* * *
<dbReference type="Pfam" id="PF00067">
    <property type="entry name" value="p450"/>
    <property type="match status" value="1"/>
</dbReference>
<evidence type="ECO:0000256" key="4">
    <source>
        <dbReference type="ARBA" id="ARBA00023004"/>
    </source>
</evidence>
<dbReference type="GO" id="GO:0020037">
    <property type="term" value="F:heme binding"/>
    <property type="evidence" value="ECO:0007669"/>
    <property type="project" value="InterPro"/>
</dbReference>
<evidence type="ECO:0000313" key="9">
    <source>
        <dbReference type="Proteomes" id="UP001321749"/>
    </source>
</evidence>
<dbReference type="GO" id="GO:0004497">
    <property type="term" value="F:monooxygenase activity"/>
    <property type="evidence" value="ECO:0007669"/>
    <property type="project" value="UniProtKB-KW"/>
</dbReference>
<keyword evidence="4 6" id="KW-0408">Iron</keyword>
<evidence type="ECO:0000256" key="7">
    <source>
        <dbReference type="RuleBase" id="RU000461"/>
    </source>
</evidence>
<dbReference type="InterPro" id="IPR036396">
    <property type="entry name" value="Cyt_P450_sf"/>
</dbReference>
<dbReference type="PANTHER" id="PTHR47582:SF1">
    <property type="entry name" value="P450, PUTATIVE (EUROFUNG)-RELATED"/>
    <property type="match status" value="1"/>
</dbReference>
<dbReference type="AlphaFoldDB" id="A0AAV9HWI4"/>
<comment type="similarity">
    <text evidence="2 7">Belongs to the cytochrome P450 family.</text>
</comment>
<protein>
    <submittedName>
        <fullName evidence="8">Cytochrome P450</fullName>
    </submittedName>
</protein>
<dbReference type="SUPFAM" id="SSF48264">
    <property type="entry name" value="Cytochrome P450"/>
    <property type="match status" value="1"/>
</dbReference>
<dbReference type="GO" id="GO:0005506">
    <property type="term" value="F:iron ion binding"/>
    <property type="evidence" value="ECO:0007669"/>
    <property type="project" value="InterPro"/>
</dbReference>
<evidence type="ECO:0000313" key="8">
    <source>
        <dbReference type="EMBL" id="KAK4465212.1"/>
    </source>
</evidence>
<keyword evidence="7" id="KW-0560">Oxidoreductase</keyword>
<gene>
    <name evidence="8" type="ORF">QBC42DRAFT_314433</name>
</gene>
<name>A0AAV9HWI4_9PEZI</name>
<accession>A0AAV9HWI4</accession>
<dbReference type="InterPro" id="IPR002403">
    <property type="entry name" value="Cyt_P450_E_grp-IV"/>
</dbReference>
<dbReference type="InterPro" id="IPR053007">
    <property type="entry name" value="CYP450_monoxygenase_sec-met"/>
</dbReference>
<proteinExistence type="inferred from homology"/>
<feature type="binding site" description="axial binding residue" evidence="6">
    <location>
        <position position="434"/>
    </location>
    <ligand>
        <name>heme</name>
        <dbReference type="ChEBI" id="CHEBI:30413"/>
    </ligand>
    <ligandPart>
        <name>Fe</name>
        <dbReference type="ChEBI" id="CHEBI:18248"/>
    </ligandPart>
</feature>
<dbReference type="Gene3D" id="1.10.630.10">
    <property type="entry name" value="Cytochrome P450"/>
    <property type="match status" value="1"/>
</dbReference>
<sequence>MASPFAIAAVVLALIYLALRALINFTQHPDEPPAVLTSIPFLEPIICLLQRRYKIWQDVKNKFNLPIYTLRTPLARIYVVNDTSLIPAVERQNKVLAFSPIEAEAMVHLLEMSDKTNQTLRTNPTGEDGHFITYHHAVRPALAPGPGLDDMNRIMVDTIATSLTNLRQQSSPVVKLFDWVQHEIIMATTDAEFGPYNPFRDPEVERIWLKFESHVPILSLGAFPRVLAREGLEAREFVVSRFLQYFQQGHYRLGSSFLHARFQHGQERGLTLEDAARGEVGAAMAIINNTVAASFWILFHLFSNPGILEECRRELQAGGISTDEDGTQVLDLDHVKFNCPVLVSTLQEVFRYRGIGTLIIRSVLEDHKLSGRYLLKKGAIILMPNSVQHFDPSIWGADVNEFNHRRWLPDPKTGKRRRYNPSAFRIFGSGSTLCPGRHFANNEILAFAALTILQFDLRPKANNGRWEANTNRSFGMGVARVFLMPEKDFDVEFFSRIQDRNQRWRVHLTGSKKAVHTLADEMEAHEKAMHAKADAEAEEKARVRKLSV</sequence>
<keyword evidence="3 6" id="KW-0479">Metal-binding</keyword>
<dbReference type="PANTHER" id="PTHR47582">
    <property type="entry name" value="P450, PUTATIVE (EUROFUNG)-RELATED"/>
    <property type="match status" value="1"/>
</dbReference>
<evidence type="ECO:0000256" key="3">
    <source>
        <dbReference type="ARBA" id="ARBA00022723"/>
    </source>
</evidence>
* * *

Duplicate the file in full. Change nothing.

<dbReference type="Pfam" id="PF00067">
    <property type="entry name" value="p450"/>
    <property type="match status" value="1"/>
</dbReference>
<evidence type="ECO:0000256" key="4">
    <source>
        <dbReference type="ARBA" id="ARBA00023004"/>
    </source>
</evidence>
<dbReference type="GO" id="GO:0020037">
    <property type="term" value="F:heme binding"/>
    <property type="evidence" value="ECO:0007669"/>
    <property type="project" value="InterPro"/>
</dbReference>
<evidence type="ECO:0000313" key="9">
    <source>
        <dbReference type="Proteomes" id="UP001321749"/>
    </source>
</evidence>
<dbReference type="GO" id="GO:0004497">
    <property type="term" value="F:monooxygenase activity"/>
    <property type="evidence" value="ECO:0007669"/>
    <property type="project" value="UniProtKB-KW"/>
</dbReference>
<keyword evidence="4 6" id="KW-0408">Iron</keyword>
<evidence type="ECO:0000256" key="7">
    <source>
        <dbReference type="RuleBase" id="RU000461"/>
    </source>
</evidence>
<dbReference type="InterPro" id="IPR036396">
    <property type="entry name" value="Cyt_P450_sf"/>
</dbReference>
<dbReference type="PANTHER" id="PTHR47582:SF1">
    <property type="entry name" value="P450, PUTATIVE (EUROFUNG)-RELATED"/>
    <property type="match status" value="1"/>
</dbReference>
<dbReference type="AlphaFoldDB" id="A0AAV9HWI4"/>
<comment type="similarity">
    <text evidence="2 7">Belongs to the cytochrome P450 family.</text>
</comment>
<protein>
    <submittedName>
        <fullName evidence="8">Cytochrome P450</fullName>
    </submittedName>
</protein>
<dbReference type="SUPFAM" id="SSF48264">
    <property type="entry name" value="Cytochrome P450"/>
    <property type="match status" value="1"/>
</dbReference>
<dbReference type="GO" id="GO:0005506">
    <property type="term" value="F:iron ion binding"/>
    <property type="evidence" value="ECO:0007669"/>
    <property type="project" value="InterPro"/>
</dbReference>
<evidence type="ECO:0000313" key="8">
    <source>
        <dbReference type="EMBL" id="KAK4465212.1"/>
    </source>
</evidence>
<keyword evidence="7" id="KW-0560">Oxidoreductase</keyword>
<gene>
    <name evidence="8" type="ORF">QBC42DRAFT_314433</name>
</gene>
<name>A0AAV9HWI4_9PEZI</name>
<accession>A0AAV9HWI4</accession>
<dbReference type="InterPro" id="IPR002403">
    <property type="entry name" value="Cyt_P450_E_grp-IV"/>
</dbReference>
<dbReference type="InterPro" id="IPR053007">
    <property type="entry name" value="CYP450_monoxygenase_sec-met"/>
</dbReference>
<proteinExistence type="inferred from homology"/>
<feature type="binding site" description="axial binding residue" evidence="6">
    <location>
        <position position="434"/>
    </location>
    <ligand>
        <name>heme</name>
        <dbReference type="ChEBI" id="CHEBI:30413"/>
    </ligand>
    <ligandPart>
        <name>Fe</name>
        <dbReference type="ChEBI" id="CHEBI:18248"/>
    </ligandPart>
</feature>
<dbReference type="Gene3D" id="1.10.630.10">
    <property type="entry name" value="Cytochrome P450"/>
    <property type="match status" value="1"/>
</dbReference>
<sequence>MASPFAIAAVVLALIYLALRALINFTQHPDEPPAVLTSIPFLEPIICLLQRRYKIWQDVKNKFNLPIYTLRTPLARIYVVNDTSLIPAVERQNKVLAFSPIEAEAMVHLLEMSDKTNQTLRTNPTGEDGHFITYHHAVRPALAPGPGLDDMNRIMVDTIATSLTNLRQQSSPVVKLFDWVQHEIIMATTDAEFGPYNPFRDPEVERIWLKFESHVPILSLGAFPRVLAREGLEAREFVVSRFLQYFQQGHYRLGSSFLHARFQHGQERGLTLEDAARGEVGAAMAIINNTVAASFWILFHLFSNPGILEECRRELQAGGISTDEDGTQVLDLDHVKFNCPVLVSTLQEVFRYRGIGTLIIRSVLEDHKLSGRYLLKKGAIILMPNSVQHFDPSIWGADVNEFNHRRWLPDPKTGKRRRYNPSAFRIFGSGSTLCPGRHFANNEILAFAALTILQFDLRPKANNGRWEANTNRSFGMGVARVFLMPEKDFDVEFFSRIQDRNQRWRVHLTGSKKAVHTLADEMEAHEKAMHAKADAEAEEKARVRKLSV</sequence>
<keyword evidence="3 6" id="KW-0479">Metal-binding</keyword>
<dbReference type="PANTHER" id="PTHR47582">
    <property type="entry name" value="P450, PUTATIVE (EUROFUNG)-RELATED"/>
    <property type="match status" value="1"/>
</dbReference>
<evidence type="ECO:0000256" key="3">
    <source>
        <dbReference type="ARBA" id="ARBA00022723"/>
    </source>
</evidence>